'Community Table' episode 2: Winning Big, Falling Hard, and Composting Loss
For the second episode of "Community Table" we take a look at a Dickensian week for the local dining-sphere and discuss how winning doesn't come without setbacks with chef Corey Harris of Off the Hook Seafood & More. Corey and his family recently appeared on Food Network's "Family Food Showdown" and took home $10,000.
Corey talks about the trials and tribulations he experienced on the way to the winner's circle and explains how the celebration that followed created plenty of new problems.
We also talked to Sean and Cathy Cummings about handling adversity. Sean's shares the story of how closing one restaurant and turning it a new one almost cost him is marriage plus how things when you really do have things crashing inside your restaurant.
Finally, chefs Kurt Fleischfresser and Kevin Lee shared their feelings in the aftermath of losing their colleague, friend and brother-in-arms Chad Epley, who was killed in a hit-and-run incident on March 21.
It's been a while since we dropped episode one, and I cover some of the reasons for that in the postscript. In that, I allude to a photo that included Chad and my son Luke, who died in 2017 at the age of 19.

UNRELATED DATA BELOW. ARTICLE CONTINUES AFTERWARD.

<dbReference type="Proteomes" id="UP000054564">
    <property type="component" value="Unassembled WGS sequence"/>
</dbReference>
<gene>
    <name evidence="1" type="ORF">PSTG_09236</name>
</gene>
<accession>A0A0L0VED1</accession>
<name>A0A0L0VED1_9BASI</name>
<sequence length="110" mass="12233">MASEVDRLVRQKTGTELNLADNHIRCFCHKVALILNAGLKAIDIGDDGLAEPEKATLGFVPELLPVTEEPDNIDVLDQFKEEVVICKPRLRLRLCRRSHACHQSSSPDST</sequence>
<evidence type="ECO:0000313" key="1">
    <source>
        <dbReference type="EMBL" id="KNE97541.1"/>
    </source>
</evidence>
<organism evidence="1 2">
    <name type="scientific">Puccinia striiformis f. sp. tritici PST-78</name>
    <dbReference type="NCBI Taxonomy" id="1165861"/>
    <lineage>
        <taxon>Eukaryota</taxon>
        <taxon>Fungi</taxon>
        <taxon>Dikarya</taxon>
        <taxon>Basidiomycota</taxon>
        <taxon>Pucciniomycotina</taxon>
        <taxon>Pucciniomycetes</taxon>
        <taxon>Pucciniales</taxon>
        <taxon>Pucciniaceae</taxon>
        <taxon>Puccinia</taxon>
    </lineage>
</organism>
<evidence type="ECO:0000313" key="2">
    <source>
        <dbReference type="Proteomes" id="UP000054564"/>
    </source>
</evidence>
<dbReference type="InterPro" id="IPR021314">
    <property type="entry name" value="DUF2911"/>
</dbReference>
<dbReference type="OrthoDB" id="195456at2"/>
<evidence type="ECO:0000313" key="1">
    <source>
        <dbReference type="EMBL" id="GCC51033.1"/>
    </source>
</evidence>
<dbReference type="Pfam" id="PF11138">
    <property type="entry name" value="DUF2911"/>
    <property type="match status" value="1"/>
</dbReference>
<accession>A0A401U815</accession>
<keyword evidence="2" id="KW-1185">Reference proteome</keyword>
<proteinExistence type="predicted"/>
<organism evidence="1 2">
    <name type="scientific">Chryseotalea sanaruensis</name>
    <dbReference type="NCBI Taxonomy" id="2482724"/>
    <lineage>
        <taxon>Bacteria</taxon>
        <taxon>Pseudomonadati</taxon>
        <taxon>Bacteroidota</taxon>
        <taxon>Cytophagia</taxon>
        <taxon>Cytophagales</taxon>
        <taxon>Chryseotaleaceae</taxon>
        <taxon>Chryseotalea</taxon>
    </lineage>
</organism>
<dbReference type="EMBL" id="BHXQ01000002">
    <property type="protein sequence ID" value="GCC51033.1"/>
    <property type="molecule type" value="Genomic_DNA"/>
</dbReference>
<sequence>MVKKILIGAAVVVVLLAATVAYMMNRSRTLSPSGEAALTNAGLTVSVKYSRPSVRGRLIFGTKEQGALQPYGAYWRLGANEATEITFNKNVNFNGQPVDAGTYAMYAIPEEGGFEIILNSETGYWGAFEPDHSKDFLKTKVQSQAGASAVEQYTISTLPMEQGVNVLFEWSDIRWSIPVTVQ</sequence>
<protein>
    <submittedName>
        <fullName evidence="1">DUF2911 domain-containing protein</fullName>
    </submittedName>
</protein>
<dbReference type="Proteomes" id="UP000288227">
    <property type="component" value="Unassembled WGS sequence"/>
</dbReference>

Thanks to chef Taylor Desjarlais for sharing the photo.
And finally, thanks to Harry Ledgerwood for sending me the following email on March 1:
I am a 74-year-old man and I have a personal message to share with you. I’m a long-time reader of The Oklahoman. I keep remembering your column soon after the loss of your son, Luke. I’m very sorry for your loss, and the continuing sadness.
An instance you wrote about continues to stick in my mind. You told us all that when Luke was a younger boy and was interested in helping you in the kitchen, you’d put him to work peeling garlic.
I do lots of things in the kitchen, including smoking meat (outside on ceramic egg smoker) like pork butt, ribs, turkey and beef brisket. Additionally, I cook a lot of pinto beans. I eat pinto beans almost every day for lunch. When the pot is empty, I cook another batch of beans.
I use fresh garlic in my preparation for all food mentioned above. When I get out the cutting board, knife and garlic, I ALWAYS think of Luke Cathey. All the time I’m peeling and chopping the garlic, I’m thinking of Luke Cathey. I am sure I will think of Luke Cathey every time I touch fresh garlic for the rest of my life.
You have created a fitting tribute and significant memorial to your son. For me, I know it will last as long as I’m alive.
Harry L. Ledgerwood,